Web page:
The Victorians are also responsible for popularising many of the mourning rituals and customs that are recognised today. By the 19th Century Britain has a complex set of mourning rituals and the fear of not having a respectable funeral gripped people of all classes. Women bore the biggest burden of these customs. Immediately after the husband’s death the widow was confined to the home and visitors were discouraged. After a month black edged mourning cards were sent out to friends and family to let them know visitors could now be received. For the first year and a day after their husband’s death widows were in full mourning and expected to wear completely black clothing including undergarments and stockings. They were also expected to wear thick black “weeping” veils and were not suppose to enter society during this time. For the second year they were is half mourning and were allowed to wear colours of gray, white and lavender. Upper class women were also not allowed to witness the burial of their husband as it was believed she would find it too upsetting. It was also felt that as undertakers and their assistants were usually drunk this would be unsuitable for a woman to see. The first public cremation took place in 1885 at Woking Crematorium. They became the most popular method of disposing of bodies in the mid-20th Century.

Death, Grave Robbing, and Burial Clubs

Death occurred in all families but there was a great difference between the concerns of the rich and the poor. After the loss of a family member, the major concern of the rich was ensuring that the process of grief and mourning was carried out in the correct manner, as expected by their class in the society.

Of great concern to the poor was whether or not they could afford a decent burial for their loved ones. If they had to rely on what the local Poor Union was willing and able to provide it would be nothing more that a simple ceremony and a pauper’s grave with no headstone.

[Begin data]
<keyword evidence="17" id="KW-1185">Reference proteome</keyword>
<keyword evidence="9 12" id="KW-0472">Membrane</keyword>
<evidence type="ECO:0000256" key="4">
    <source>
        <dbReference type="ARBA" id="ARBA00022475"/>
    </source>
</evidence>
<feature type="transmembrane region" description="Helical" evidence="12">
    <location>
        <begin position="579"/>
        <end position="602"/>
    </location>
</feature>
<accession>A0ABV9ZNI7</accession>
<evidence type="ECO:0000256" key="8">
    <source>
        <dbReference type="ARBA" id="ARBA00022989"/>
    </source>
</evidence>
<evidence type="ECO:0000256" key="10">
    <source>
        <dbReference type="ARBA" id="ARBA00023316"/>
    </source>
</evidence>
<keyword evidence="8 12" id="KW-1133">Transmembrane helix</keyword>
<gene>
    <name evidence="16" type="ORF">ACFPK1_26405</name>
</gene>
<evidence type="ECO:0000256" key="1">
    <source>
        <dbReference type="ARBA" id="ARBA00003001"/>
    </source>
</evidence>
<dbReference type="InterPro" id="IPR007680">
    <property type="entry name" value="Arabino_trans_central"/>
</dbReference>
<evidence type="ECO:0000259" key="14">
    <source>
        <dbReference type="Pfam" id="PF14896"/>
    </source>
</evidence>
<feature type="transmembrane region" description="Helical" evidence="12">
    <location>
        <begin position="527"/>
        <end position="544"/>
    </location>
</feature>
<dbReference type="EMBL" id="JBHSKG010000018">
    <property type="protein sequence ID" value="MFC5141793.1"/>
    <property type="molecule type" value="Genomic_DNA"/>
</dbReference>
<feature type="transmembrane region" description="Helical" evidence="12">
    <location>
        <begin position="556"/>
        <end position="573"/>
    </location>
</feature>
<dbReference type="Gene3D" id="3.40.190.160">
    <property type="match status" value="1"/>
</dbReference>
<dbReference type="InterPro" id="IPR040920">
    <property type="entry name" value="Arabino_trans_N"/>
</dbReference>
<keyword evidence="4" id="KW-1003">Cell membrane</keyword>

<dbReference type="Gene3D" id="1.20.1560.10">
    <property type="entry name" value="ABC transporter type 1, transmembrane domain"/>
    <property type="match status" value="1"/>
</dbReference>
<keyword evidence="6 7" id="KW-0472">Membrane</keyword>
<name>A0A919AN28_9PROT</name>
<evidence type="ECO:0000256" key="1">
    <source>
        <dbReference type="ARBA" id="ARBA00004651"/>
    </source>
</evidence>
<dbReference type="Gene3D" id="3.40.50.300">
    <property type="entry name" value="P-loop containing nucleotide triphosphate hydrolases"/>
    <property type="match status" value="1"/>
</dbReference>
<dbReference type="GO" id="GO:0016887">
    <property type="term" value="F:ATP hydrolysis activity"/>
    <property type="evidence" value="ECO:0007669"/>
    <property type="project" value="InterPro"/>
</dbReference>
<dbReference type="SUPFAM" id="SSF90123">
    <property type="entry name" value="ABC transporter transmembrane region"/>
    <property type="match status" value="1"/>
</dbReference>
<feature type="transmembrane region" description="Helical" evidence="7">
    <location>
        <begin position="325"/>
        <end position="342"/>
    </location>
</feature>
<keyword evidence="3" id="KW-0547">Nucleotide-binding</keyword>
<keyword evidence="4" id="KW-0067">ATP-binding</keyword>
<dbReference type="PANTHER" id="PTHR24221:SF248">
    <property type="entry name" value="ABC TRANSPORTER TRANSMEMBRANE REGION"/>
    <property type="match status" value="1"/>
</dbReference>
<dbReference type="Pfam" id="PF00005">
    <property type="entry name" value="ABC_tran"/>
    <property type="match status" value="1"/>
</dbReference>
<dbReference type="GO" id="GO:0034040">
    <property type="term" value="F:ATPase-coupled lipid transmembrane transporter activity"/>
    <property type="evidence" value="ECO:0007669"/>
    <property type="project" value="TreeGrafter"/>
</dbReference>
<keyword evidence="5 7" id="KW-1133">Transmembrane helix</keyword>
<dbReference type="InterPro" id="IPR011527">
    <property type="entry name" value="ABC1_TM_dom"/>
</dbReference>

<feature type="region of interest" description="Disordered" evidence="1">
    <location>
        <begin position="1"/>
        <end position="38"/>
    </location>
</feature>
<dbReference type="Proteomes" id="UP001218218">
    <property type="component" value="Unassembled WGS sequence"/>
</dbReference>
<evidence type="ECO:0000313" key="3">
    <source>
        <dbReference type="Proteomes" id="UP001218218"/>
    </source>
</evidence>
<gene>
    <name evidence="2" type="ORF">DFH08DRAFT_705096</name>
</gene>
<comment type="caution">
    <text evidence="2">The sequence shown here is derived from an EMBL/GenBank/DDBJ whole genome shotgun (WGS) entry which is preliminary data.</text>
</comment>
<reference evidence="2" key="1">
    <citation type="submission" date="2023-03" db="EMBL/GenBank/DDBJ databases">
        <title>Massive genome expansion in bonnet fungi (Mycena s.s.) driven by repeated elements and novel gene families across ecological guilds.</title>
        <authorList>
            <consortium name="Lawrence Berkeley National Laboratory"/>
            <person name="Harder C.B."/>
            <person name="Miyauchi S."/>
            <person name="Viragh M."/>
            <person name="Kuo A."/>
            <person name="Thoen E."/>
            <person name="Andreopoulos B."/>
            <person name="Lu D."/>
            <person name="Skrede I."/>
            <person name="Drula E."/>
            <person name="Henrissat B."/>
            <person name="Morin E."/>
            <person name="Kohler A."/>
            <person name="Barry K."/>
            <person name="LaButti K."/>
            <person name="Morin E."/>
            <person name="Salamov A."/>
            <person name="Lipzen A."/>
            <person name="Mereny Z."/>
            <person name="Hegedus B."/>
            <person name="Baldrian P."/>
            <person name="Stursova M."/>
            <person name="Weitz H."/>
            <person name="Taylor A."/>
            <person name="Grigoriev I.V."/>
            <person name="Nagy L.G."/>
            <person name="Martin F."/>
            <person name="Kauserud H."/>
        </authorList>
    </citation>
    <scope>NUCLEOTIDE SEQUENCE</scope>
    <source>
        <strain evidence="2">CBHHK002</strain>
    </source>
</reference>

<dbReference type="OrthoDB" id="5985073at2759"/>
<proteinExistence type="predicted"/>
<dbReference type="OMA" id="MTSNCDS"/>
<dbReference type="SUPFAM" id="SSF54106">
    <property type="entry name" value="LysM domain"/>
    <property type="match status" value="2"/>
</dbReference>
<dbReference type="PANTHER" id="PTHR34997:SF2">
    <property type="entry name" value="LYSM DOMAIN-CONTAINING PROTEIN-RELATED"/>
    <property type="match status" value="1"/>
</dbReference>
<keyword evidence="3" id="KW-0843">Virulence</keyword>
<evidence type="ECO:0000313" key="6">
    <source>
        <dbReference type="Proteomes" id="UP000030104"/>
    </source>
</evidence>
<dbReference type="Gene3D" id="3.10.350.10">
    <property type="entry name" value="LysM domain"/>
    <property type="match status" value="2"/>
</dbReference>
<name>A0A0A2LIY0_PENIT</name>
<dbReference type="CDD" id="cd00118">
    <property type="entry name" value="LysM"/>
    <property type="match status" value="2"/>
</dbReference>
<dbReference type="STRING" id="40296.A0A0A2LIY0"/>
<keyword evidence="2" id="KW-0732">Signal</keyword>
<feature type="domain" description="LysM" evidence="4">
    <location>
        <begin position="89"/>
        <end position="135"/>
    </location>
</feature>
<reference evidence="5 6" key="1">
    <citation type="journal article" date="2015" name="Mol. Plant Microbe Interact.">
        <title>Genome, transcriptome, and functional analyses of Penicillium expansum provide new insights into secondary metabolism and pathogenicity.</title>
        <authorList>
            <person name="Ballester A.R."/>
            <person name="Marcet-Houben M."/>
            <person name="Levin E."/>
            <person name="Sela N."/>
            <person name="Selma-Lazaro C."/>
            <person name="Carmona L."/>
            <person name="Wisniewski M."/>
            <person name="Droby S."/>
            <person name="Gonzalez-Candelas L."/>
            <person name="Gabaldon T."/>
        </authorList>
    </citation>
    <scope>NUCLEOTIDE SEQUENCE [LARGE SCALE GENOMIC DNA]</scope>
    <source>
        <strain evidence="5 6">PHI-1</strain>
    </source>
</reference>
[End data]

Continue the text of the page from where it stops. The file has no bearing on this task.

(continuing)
Body-snatching, the removal from their graves of the recently dead for medical research, was of great concern to both the rich and the poor. Britain, at that time, was a very Christian country with a strong belief that, after death, there would be a physical resurrection of the whole body, but what if, after dissection, parts were missing?

In 1832, the “Anatomy Act” was passed in an effort to combat body-snatching. It made the dissection of people who died in prisons, asylums, or workhouses legal and all other methods illegal. The worry here was for those with relatives in Poor Unions as the law stated that unless a relative could pay for a coffin and a churchyard within seven days of an inmate’s death, the deceased could be legally sent to a teaching institution for dissection. This was, for many, a great fear.

Burial Clubs

Because of this fear,  “burial clubs” began to be formed with the idea of helping families to afford proper funeral services for their loved ones – basically an “assurance policy”. Just like Insurance/Assurance Companies, members of the club made weekly payments and the club guaranteed to cover the burial expenses, regardless of how long the individual had been a member.  The rate varied depending on the age of the person and the type of funeral wanted.  However, like any ‘bubble’, many clubs sprang up but crashed due to mis-management or fraud – either by the Club or the families.

Did you Know……..

  • Victorian mourning customs included stopping clocks at the time of death, covering mirrors to prevent the deceased’s soul from getting trapped in the glass, and closing curtains.
  • Weddings often took place at Christmas as this was one of the few times of the year when poorer families had enough time off work to come together.
  • The Census was not taken in 1941 due to the Second World War.
  • Victorians believed large raindrops, a picture falling off the wall, an umbrella opened in the house and the smell of invisible roses were all signs that someone would die.